2. conversely, a linear combination of sine and cosine can be represented as single sinusoid$^*$,
3. a linear combination of two or more sinusoids can be expressed as a linear combination of a sine and a cosine, hence can be expressed as a single sinusoid.

These properties no more hold if you mix sinusoids of different periods.

$^*$This is done by solving the system $$A\cos(\phi)=A'\\A\sin(\phi)=A'',$$ i.e. $$A=\sqrt{A'^2+A''^2}\\\tan(\phi)=\frac{A''}{A'}.$$

You will soon discover that complex numbers are intensively used in harmonic analysis, based on Euler's formula $e^{ix}=\cos(x)+i\sin(x)$.

Sinusoids can be represented as the imaginary part of $Ae^{i(\omega t+\phi)}=Ae^{i\phi}e^{i\omega t}=Ze^{i\omega t}$, where $Z$ is a complex number, that carries both the amplitude and the phase ($Z=A$ is real for a sine, $Z=iA$ is imaginary for a cosine).

Using this notation, adding sinusoids becomes a trivial matter:

$$Z_0e^{i\omega t}+Z_1e^{i\omega t}+Z_2e^{i\omega t}=(Z_0+Z_1+Z_2)e^{i\omega t}.$$

(I will use the notation $\DeclareMathOperator{polar}{~\angle~}M \polar \theta$ to represent a vector in polar form, with $M$ the magnitude and $\theta$ the angle)

The general result (that I believe to be very useful) is:

If $$f(x) = A_1~\cos(\omega~x + \phi_1) + A_2~\cos(\omega~x + \phi_2)$$ then $$f(x) = A_3~\cos(\omega~x + \phi_3)$$ and $$A_3\polar \phi_3 = A_2\polar \phi_2 + A_1\polar \phi_1$$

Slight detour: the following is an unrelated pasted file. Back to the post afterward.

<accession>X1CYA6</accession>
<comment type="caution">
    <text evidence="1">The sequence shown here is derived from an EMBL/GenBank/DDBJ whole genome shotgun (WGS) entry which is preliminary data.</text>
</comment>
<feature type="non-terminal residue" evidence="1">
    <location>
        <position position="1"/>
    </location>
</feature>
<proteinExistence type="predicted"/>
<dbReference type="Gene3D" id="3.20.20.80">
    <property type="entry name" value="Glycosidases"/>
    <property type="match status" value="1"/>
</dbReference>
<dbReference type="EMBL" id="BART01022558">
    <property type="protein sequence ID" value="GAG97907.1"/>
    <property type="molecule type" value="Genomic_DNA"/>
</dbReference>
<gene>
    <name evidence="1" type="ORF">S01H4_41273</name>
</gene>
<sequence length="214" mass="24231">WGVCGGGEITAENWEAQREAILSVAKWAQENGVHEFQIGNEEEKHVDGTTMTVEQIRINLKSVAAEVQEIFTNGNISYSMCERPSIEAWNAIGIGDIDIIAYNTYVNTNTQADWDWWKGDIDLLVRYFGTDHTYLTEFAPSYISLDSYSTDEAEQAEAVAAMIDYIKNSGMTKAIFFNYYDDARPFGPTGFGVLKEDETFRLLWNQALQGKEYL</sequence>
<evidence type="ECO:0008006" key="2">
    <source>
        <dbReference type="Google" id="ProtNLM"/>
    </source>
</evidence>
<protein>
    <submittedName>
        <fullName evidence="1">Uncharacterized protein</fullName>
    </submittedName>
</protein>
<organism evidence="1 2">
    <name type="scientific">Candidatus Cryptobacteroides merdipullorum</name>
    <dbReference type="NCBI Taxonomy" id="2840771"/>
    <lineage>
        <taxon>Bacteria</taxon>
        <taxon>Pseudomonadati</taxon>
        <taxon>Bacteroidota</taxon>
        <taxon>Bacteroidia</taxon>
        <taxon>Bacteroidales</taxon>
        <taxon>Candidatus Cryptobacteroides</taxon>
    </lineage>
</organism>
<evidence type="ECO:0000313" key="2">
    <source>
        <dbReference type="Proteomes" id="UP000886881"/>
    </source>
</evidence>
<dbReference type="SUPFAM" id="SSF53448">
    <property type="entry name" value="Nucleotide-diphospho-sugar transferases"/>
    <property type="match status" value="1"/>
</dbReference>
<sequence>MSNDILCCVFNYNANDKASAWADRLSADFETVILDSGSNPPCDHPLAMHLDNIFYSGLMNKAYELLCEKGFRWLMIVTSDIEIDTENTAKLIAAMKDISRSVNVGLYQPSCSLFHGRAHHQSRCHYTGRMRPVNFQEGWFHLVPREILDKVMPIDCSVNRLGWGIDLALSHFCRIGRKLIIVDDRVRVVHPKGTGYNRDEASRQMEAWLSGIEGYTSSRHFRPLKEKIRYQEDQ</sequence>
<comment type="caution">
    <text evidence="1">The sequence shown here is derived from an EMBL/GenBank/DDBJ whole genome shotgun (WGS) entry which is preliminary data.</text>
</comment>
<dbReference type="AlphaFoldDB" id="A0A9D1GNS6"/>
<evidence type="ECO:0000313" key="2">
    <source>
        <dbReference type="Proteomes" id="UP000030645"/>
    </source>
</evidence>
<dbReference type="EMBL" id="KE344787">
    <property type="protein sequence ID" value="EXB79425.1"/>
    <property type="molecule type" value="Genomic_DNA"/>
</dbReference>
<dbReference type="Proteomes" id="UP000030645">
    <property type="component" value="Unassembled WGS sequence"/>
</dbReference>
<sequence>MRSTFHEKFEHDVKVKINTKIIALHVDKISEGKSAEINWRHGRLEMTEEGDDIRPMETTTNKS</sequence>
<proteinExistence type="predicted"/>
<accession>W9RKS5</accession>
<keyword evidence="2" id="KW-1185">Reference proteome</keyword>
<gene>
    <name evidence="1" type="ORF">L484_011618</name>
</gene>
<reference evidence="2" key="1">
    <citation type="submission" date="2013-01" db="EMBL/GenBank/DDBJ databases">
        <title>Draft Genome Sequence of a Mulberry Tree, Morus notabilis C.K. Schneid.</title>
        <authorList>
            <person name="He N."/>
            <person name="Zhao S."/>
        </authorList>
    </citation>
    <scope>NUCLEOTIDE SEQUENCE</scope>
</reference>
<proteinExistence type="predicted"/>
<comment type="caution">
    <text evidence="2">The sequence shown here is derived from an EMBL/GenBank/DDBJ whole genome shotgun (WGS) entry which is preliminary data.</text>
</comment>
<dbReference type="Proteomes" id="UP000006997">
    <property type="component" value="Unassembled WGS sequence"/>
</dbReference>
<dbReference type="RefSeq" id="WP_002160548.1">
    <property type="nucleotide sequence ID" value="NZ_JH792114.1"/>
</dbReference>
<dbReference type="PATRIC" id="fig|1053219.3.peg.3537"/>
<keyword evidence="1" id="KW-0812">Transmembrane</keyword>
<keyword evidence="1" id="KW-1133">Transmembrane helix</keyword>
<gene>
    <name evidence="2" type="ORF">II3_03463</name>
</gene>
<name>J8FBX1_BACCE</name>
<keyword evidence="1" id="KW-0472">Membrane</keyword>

This also holds if $\cos$ is replaced by $\sin$.

A proof of this can be done using Euler's representation of sinusoids. Given:

$$A_3 \cos(\phi_3) = A_2 \cos(\phi_2) + A_1\cos(\phi_1)$$

$$f(x) = A_1\frac {1}2 \left(e^{i(\omega x + \phi_1)} + e^{-i(\omega x + \phi_1)}\right) + A_2\frac {1}2 \left(e^{i(\omega x + \phi_2)} + e^{-i(\omega x + \phi_2)}\right)$$

Rearranging terms:

$$f(x) = \frac {1}2\left(A_1e^{ i\phi_1} + A_2e^{ i\phi_2}\right) e^{ i\omega x} + \frac {1}2\left(A_1e^{-i\phi_1} + A_2e^{-i\phi_2}\right) e^{-i\omega x}$$

Here we use the fact that since $A_3\polar \phi_3 = A_2\polar \phi_2 + A_1\polar \phi_1$, then $A_3e^{i\phi_3} = A_2e^{i\phi_2} + A_1e^{i\phi_1}$ and $A_3e^{-i\phi_3} = A_2e^{-i\phi_2} + A_1e^{-i\phi_1}$:

$$f(x) = \frac {1}2\left(A_3e^{i\phi_3}\right) e^{i\omega x} + \frac {1}2\left(A_3e^{-i\phi_3}\right)e^{-i\omega x }$$

$$f(x) = A_3\frac {1}2 \left(e^{i(\omega x + \phi_3)} + e^{-i(\omega x + \phi_3)}\right)$$

and back from Euler's representation:

$$f(x) = A_3~\cos(\omega~x + \phi_3)$$

Here is a less rigorous but (I consider) more intuitive proof:

Consider

• Point $Y$ is rotating around point $X$ at a frequency of $\frac {\omega}{2\pi}$
• Point $Z$ is rotating around point $Y$ at a frequency of $\frac {\omega}{2\pi}$
• The initial angle and magnitude of $Y$ relative to $X$ is $\varphi_1$ and $A_1$
• The initial angle and magnitude of $Z$ relative to $Y$ is $\varphi_2$ and $A_2$ As you can see, the inital vector $Z$ relative to the origin is $A_1 \polar \varphi_1 + A_2 \polar \varphi_2$. So if you can intuitively visualize that the motion $Z$ makes is a circle around $X$, then you can see that the sum of the sinusoids (either horizontal or vertical value) is itself a sinusoid.